June 19, 2021, is the observation of Juneteenth. For some, this may be a new term, while others have recognized this day for decades. Despite when you learned about Juneteenth, the importance of the day remains relevant to the landscape of American history.
In June 1865, enslaved people in Texas first learned that they were free two years after the Emancipation Proclamation and two months after the Civil War ended. This is typically viewed as the time when all enslaved people were aware of their freedom. For this reason, the day can be experienced in a variety of ways, either through jubilation, and/or as a time of deep reflection.
Black Americans, who have traditionally celebrated this date, often view it as a time of pride and connection to their ancestors, as well as a time of celebration of culture through food, music, community gathering, and storytelling. “Early Juneteenth observances included a search for lost family members and an opportunity to uplift each other as they moved through hostile environments” (Dillard, 2019). Efforts to preserve these traditions continue through the celebratory events to commemorate Juneteenth. “People retell histories, have family reunions, eat foods reminiscent of early Juneteenth celebrations such as barbeque, attend religious services or choir performances, and have elaborate displays such as fancy dress and parades” (Dillard, 2019).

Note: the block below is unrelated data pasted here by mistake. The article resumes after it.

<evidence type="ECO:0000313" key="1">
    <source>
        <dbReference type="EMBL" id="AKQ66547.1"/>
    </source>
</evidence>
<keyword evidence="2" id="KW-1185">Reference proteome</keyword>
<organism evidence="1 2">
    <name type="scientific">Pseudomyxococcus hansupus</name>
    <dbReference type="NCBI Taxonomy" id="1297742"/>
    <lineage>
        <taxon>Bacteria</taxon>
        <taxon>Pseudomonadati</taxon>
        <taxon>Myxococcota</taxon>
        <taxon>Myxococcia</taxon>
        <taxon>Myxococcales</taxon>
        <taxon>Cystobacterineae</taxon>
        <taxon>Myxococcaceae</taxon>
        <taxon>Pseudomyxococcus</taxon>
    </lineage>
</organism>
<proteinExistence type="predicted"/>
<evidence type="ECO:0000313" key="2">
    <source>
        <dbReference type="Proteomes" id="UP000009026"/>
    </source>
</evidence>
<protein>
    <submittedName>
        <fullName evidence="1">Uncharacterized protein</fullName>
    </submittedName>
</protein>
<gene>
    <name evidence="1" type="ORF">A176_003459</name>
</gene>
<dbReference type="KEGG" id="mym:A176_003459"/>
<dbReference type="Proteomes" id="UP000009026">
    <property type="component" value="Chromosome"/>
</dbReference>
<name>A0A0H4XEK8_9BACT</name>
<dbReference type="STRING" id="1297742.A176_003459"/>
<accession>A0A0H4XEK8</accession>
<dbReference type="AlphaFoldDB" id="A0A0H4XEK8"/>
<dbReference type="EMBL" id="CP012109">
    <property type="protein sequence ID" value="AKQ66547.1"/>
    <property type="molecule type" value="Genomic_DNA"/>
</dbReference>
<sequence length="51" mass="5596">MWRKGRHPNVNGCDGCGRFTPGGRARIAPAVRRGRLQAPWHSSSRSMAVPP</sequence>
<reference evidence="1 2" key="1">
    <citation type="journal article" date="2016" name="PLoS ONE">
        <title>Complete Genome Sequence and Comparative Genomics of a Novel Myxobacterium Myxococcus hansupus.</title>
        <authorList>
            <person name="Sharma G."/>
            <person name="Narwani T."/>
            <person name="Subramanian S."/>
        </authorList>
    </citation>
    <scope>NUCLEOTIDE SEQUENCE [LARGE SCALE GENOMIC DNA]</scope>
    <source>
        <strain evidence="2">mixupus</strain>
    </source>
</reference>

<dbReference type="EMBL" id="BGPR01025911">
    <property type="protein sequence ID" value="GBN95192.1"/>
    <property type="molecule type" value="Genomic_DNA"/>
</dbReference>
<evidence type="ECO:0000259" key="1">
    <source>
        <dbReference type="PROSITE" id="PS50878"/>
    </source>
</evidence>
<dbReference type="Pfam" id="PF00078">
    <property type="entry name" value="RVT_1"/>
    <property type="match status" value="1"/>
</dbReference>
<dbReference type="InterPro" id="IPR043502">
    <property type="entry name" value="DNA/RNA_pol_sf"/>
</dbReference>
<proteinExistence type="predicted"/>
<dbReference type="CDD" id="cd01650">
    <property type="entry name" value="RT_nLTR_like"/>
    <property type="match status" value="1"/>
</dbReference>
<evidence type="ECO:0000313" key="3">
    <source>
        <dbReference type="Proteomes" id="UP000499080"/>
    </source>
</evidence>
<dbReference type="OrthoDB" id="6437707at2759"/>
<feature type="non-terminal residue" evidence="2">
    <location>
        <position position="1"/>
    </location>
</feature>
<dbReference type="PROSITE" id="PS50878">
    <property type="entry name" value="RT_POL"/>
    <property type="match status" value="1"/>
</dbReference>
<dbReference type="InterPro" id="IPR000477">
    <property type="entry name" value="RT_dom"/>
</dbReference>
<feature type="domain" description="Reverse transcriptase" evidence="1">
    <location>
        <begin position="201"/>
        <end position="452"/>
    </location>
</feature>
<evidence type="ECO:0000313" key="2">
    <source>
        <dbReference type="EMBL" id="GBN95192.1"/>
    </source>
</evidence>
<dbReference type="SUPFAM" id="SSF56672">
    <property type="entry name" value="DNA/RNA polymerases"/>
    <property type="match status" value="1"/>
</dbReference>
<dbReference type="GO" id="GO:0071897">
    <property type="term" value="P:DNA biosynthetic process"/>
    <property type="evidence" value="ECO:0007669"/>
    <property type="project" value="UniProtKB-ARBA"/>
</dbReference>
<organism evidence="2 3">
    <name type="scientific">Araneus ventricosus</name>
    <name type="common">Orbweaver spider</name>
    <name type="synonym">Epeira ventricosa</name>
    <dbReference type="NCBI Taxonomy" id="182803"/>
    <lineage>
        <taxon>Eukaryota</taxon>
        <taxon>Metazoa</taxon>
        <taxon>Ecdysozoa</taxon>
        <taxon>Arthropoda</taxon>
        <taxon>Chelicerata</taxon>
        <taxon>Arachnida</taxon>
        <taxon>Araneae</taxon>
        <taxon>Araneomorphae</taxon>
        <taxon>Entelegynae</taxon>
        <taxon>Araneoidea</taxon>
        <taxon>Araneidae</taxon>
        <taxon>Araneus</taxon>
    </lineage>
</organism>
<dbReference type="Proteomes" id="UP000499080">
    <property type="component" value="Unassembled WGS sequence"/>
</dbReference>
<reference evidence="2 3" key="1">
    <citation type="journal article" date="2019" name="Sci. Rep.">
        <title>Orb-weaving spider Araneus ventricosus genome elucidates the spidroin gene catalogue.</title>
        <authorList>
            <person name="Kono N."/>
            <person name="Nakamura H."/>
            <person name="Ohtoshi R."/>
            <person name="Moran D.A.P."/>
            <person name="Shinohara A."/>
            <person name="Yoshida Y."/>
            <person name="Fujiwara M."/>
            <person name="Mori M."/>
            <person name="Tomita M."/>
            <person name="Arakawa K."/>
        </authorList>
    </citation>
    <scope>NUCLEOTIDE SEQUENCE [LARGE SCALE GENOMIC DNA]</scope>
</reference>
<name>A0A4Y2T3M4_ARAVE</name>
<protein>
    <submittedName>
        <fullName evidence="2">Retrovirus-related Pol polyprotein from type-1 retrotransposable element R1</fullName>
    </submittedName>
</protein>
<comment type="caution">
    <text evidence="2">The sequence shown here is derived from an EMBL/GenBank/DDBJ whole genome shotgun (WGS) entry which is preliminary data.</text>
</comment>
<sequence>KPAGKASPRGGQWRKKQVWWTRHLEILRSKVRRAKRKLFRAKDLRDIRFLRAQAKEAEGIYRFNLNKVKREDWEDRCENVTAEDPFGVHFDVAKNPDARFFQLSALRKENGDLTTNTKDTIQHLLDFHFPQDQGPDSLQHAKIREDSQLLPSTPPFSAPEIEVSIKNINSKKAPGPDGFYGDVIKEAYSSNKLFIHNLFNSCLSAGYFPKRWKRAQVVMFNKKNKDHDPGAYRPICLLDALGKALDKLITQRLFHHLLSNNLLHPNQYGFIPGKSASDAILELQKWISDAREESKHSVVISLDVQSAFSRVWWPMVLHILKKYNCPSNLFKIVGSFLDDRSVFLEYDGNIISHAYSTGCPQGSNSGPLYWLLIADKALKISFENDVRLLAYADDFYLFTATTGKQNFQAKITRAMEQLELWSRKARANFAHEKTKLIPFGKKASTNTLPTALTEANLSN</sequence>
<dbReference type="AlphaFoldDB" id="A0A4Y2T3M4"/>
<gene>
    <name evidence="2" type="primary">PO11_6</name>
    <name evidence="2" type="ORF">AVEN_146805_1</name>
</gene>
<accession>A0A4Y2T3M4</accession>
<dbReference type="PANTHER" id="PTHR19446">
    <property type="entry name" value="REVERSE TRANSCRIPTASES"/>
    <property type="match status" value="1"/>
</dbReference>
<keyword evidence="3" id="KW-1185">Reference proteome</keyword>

While these celebrations are common on Juneteenth, it is also a time to take pause and evaluate America’s complicated history. Juneteenth has not typically been a holiday recognized nationally, and is often not reflected in current instruction nationwide. All Americans can have the opportunity to reflect on the meaning of Juneteenth as a way to learn from history in an effort not to repeat it. Arguably, Juneteenth has shaped the experiences of many Black Americans post-enslavement, from Reconstruction, to the World Wars, to the Civil Rights Movement, to 2021, and beyond.
“Each of us have the opportunity to learn about Juneteenth as a mirror, or a window experience” (Bishop, 1990). For Black Americans, Juneteenth celebrations and learning may serve as a mirror, where there is the ability to see oneself and connect, while others will have a window experience through learning and seeing the past and current experiences of others. We all need these experiences to truly have perspective and a sense of belonging as our common purpose.